The other answers missed the obvious, so here we go.
WM8804's SPDIF output uses LVCMOS 3.3V levels.
Then, you use TC7W04, a 74HC-equivalent chip powered from 5V. Its inputs are not really compatible with LVCMOS 3.3V, which is why it does not work.
Then we have a resistor divider which brings the output level down to +/- 0.5V.
To output +/- 0.5V levels, you don't need a chip powered from 5V. You can do it with a 3V3 chip just as well... and this 3V3 chip will be compatible with your WM8804 output. This removes all your problems.
Solution #1 is straight from WM9904 datasheet:
WM8804 has a SPDIF output, and it is designed to drive a coax if you use the resistors specified in the application schematic which is provided... No need for extra complexity. Resistor values create a 75R source impedance and the correct voltage levels. This will work just fine with any chip that outputs 3V3 LVCMOS SPDIF.
If you want an exact 75R source impedance you'll need to adjust resistor values taking into account the exact output impedance of the chip. This is not likely to matter in practice.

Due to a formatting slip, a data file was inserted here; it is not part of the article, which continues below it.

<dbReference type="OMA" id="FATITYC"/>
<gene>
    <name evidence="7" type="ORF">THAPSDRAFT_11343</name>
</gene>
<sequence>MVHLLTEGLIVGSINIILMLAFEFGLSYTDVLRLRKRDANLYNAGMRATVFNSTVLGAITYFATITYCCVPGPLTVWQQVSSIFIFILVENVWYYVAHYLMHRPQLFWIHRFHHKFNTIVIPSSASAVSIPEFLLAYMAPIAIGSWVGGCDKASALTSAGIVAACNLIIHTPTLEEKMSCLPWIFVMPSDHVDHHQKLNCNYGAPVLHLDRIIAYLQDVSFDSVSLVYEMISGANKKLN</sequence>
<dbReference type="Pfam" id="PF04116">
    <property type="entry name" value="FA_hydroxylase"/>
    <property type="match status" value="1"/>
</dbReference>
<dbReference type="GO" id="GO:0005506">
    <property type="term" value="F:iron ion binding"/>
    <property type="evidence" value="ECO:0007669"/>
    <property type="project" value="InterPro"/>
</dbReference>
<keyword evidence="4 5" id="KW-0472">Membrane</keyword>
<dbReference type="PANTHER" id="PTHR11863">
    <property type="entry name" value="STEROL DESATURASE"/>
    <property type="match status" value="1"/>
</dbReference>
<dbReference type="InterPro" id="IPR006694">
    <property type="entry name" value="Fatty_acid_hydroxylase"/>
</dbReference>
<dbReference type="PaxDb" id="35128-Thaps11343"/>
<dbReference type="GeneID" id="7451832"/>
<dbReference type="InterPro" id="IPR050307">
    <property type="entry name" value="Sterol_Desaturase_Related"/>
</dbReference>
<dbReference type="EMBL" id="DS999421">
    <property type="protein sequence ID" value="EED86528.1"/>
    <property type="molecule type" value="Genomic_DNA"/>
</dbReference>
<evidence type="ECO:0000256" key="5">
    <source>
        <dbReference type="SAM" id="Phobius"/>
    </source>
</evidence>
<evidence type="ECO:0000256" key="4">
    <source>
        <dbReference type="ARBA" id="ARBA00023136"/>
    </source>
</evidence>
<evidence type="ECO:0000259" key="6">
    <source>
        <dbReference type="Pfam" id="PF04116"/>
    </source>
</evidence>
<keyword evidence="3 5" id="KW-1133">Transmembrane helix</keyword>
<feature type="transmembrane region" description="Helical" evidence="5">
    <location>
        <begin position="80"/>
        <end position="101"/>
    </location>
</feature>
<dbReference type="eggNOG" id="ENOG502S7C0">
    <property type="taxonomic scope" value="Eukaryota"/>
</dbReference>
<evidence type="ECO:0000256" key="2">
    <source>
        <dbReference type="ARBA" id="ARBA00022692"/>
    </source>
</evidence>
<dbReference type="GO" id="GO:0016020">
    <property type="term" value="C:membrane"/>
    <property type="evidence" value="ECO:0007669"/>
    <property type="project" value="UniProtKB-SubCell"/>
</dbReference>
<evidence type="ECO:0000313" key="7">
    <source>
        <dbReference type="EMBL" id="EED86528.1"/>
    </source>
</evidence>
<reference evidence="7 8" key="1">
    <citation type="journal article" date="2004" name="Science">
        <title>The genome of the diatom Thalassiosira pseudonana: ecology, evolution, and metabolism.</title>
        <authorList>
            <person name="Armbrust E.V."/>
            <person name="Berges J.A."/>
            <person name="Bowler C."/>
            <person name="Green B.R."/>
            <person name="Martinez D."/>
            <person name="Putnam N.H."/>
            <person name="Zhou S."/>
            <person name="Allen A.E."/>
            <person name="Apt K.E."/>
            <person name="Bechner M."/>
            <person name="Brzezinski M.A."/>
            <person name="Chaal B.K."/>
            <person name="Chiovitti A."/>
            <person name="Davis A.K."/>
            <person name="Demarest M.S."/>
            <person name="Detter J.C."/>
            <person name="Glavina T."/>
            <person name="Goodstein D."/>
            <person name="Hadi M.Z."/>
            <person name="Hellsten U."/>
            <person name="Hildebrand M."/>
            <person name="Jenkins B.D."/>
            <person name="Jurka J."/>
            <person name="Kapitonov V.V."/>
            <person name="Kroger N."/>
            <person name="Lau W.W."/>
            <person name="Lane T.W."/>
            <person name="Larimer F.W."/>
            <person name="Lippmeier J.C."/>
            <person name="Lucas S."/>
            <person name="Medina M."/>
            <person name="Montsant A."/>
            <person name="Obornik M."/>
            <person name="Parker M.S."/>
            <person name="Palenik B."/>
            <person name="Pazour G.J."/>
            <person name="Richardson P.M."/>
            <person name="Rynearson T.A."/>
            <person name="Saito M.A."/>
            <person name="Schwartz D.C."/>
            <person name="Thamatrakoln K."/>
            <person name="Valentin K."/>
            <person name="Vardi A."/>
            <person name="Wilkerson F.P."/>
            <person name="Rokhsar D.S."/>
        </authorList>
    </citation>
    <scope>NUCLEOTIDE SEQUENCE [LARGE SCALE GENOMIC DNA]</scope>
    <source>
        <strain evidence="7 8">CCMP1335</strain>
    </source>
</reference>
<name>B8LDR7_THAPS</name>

Solution #2 ...
If you want to use a buffer, then it makes sense to use a chip powered from 3V3. Its input will be compatible with WM8804 output levels. You can use a 74LVC chip, for example. I wouldn't use 74HC powered from 3V3 as it will be a bit slow. Insert the buffer between the output of WM8804 and R8 in the above schematic.
You can probably use your existing board. Simply power your buffer chip from 3V3 instead of 5V (ie, cut the 5V trace and solder a wire to 3V3 instead) and change resistor values. The buffer should have adequate decoupling. If you're a perfectionist, add a ferrite bead in the supply line.
Note if the receiving DAC sucks at rejecting jitter, it will sound better with a higher value for C6, like 1µF.